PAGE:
Douma is the last remaining opposition- held town in Ghouta, once the rebels’ main bastion outside Damascus but now ravaged by a seven-week regime assault. Since Feb 18, Syrian and Russian forces have waged a fierce military onslaught and negotiated two withdrawals to retake control of 95 percent of Ghouta. The agreements, brokered by Moscow last month, saw more than 46,000 rebels and civilians bussed to the northwest opposition-held Idlib province. It appeared Douma would follow suit, with a preliminary deal that saw hundreds of civilians and rebels from Jaish al-Islam quit the town last week. The rebels had been hoping to land a deal that would keep them in control of Douma, but Syria’s government has insisted on their departure. After days of talks that brought a brief respite from the assault, the negotiations fell apart and ferocious bombing resumed.

The Syrian Observatory for Human Rights, a Britain-based monitor, said nearly 100 people were killed in air raids on Friday and Saturday. On Sunday, state media announced Damascus had reached a deal that would see rebels leave Douma within 48 hours.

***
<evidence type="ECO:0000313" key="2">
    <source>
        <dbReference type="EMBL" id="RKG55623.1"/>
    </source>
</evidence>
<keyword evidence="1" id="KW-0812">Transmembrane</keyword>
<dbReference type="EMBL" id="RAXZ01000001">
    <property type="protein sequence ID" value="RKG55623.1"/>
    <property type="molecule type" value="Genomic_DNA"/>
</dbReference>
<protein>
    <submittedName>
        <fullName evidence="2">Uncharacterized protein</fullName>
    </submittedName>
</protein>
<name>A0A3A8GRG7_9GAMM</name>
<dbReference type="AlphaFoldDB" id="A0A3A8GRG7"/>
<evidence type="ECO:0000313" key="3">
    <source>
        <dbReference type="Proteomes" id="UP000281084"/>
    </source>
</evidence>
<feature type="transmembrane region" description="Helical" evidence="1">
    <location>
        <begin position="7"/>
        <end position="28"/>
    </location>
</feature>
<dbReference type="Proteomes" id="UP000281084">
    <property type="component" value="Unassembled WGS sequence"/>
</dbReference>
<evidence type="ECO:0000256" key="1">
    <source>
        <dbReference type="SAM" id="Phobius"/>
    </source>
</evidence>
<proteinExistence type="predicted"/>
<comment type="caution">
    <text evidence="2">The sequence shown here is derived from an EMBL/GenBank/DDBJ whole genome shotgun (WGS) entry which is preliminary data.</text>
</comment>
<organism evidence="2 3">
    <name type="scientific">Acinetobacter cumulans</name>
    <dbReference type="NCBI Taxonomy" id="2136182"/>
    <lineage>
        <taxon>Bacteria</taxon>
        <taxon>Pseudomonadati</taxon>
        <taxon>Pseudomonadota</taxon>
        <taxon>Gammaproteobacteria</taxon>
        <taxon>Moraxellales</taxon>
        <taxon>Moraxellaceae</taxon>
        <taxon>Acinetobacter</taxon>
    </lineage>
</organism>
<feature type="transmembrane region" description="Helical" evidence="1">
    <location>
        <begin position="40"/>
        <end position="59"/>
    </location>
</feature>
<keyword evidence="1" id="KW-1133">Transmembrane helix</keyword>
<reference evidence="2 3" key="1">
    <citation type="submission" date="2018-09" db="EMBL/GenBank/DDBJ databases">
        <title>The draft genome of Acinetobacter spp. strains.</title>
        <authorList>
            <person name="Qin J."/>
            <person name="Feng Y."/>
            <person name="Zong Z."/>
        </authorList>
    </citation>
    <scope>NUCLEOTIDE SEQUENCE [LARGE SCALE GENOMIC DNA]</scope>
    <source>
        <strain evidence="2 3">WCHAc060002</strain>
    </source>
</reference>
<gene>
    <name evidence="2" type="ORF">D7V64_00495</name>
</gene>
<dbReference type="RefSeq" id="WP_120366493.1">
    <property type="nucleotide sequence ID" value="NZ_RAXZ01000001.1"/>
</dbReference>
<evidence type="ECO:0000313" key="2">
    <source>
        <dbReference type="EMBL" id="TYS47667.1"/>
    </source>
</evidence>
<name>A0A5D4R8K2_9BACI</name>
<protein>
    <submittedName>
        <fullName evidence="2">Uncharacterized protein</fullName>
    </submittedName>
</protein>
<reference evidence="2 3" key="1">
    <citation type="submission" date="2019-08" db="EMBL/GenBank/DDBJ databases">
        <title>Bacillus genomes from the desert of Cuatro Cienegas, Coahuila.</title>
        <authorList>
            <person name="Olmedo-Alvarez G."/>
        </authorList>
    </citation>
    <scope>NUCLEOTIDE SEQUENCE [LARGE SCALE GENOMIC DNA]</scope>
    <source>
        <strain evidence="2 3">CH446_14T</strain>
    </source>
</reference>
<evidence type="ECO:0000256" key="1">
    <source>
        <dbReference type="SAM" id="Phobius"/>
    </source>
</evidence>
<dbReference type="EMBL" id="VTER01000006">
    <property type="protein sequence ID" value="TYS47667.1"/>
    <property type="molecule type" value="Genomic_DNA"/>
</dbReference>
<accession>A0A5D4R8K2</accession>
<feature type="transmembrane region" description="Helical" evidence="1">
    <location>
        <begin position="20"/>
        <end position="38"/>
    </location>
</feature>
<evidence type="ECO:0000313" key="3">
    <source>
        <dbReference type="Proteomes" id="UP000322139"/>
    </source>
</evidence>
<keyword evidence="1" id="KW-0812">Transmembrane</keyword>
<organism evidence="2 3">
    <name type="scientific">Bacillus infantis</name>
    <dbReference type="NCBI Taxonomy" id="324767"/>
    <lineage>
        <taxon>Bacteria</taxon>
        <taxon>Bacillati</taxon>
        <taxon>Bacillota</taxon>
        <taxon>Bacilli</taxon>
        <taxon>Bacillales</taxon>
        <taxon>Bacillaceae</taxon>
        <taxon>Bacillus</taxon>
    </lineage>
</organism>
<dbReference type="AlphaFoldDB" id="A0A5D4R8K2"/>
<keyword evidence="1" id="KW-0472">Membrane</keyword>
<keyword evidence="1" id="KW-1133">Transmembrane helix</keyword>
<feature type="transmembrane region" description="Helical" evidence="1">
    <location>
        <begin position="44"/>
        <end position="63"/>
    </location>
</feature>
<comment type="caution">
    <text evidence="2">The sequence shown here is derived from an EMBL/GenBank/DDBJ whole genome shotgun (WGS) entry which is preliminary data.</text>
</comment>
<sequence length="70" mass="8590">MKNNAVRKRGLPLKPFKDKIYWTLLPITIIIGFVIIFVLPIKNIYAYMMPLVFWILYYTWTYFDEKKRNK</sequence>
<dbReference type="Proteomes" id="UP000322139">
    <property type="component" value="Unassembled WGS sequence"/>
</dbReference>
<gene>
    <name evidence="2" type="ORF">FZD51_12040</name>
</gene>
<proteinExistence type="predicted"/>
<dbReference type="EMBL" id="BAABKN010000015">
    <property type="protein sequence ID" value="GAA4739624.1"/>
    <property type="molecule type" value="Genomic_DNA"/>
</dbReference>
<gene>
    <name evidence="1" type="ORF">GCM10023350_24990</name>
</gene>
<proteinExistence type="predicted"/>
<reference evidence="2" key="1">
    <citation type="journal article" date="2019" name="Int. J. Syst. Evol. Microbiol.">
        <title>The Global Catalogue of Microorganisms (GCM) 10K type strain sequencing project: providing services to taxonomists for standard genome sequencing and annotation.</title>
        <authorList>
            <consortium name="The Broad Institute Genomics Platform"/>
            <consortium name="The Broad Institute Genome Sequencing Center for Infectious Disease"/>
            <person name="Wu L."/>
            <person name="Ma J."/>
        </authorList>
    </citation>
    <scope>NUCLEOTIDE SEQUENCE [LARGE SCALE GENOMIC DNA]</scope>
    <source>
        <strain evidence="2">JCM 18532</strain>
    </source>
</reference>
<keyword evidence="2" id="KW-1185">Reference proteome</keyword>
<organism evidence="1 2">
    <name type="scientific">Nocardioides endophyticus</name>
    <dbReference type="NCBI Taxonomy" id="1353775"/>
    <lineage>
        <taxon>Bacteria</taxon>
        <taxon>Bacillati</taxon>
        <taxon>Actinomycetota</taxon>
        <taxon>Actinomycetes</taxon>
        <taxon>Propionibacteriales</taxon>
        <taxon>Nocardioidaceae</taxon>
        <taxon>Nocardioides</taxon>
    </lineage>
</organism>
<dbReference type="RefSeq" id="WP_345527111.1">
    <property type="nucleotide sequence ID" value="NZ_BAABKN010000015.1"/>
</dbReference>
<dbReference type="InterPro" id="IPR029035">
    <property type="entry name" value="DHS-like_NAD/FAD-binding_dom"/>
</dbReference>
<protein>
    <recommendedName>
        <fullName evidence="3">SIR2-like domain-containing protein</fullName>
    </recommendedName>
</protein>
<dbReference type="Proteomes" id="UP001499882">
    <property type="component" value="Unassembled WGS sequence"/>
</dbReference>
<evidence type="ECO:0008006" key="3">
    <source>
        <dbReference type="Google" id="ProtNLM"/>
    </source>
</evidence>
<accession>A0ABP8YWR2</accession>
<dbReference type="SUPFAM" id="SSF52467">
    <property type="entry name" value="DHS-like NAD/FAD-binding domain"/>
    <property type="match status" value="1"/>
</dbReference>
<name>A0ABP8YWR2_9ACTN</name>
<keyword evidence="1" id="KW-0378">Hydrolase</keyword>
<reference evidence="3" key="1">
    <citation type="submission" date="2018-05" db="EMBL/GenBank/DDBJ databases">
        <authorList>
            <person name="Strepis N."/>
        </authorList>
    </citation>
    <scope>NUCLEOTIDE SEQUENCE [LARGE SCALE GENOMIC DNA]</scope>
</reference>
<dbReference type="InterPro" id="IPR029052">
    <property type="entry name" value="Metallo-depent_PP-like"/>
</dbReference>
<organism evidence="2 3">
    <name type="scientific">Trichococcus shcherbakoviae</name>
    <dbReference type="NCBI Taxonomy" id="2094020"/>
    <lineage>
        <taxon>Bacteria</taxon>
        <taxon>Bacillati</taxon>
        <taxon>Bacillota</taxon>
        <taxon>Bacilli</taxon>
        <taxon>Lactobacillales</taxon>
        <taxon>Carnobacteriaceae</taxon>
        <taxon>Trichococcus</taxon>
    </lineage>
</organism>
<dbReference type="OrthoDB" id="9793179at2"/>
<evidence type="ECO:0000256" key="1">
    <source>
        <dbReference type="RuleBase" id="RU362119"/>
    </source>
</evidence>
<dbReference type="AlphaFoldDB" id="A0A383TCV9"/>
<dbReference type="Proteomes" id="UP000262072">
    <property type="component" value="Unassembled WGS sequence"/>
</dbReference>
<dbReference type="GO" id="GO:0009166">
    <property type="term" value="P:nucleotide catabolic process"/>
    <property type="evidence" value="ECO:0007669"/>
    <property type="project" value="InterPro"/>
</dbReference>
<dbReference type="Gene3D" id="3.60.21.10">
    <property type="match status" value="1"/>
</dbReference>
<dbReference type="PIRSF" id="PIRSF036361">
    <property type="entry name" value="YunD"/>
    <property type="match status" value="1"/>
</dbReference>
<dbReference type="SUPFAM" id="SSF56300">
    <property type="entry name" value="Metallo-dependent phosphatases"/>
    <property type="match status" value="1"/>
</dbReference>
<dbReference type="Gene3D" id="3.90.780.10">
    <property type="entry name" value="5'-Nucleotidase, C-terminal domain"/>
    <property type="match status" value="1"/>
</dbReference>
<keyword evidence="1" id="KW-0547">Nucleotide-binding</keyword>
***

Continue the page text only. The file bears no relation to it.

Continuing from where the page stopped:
In exchange Jaish al-Islam would release hostages it had been holding, the source said. State news agency SANA reported dozens of buses were already entering Douma to begin the evacuations. There was no immediate confirmation of the deal from rebel sources. Ghouta was among the areas hit in a 2013 sarin gas attack that was blamed on Syria’s government. French Foreign Minister Jean-Yves Le Drian on Sunday said reports of a chemical attack in a rebel-held town in Syria were extremely worrying and called for the United Nations Security Council to meet quickly to examine the situation. Le Drian said France strongly condemned attacks and bombings by Syrian government forces in the last 24 hours in the town of Douma, in eastern Ghouta, adding they were a “gross violation of international humanitarian law.” France would work with allies to verify reports that chemical weapons were used, Le Drian said. Referring to President Emmanuel Macron’s warning that France could strike unilaterally if there was a deadly chemical attack, Le Drian said that Paris would assume all its responsibilities in the fight against the proliferation of chemical weapons.